11 MARCH 1922, Page 1


• THE week has closed with a suspension of the crisis. Mr. Lloyd George is withdrawing himself to Criccieth and rests suspended in the air like Mohammed's coffin. No one knows exactly what were his real intentions when he began the crisis or what they are now. We assume that there was no betrayal of his confidence in the original publication of the Prime Minister's protest, or that; if there was, it has been condoned, or rather endorsed by his subsequent action. All we can feel certain about is the disastrous results upon the Unionist Party: ThoUgh the Prime Minister is not a member of that Party, every consideration of honour, of gratitude, and even of worldly wisdom, should have induced him to act with the utmost caution and circumspection, and so protect its essential interests. Instead he has sacrificed those interests with the utmost levity and indifference. Byron speaks of :—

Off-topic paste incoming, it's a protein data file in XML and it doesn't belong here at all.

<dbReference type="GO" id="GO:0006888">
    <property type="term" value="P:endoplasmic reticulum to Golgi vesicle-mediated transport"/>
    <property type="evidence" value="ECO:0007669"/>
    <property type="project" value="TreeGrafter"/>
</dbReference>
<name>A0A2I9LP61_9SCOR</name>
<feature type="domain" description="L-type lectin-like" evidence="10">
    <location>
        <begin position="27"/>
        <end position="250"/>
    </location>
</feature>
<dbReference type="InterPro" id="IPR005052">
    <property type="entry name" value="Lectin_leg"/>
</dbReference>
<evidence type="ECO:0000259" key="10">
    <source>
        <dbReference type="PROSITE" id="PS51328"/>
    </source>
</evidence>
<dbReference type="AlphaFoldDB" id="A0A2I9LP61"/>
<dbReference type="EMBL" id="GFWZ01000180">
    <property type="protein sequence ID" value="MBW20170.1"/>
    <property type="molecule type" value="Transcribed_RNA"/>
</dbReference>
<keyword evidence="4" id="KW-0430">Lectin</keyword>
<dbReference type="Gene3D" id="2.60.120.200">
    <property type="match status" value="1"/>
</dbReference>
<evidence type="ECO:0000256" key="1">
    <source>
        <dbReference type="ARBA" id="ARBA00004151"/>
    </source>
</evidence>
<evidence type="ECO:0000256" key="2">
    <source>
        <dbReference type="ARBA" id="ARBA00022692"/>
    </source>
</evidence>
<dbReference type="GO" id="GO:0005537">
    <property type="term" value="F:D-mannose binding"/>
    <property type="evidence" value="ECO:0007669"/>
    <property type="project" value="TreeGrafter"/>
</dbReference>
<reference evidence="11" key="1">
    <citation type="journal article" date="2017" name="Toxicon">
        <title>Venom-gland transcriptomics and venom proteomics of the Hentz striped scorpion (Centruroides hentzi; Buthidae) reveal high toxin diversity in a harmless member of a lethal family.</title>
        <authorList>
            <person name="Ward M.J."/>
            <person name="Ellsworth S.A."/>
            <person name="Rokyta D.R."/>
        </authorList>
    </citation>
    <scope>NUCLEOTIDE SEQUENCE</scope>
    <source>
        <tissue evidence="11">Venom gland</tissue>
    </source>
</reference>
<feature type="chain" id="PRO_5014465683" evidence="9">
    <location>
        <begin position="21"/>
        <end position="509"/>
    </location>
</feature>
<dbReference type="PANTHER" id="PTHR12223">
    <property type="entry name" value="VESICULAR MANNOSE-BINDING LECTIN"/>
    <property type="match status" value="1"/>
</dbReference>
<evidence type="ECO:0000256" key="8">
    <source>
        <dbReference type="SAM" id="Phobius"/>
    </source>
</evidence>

" The gallant cavaliers, who fought in vain, For those who knew not to resign or reign."

That is the kind of condition to which the strongest and most loyal section of the Unionist Party has been reduced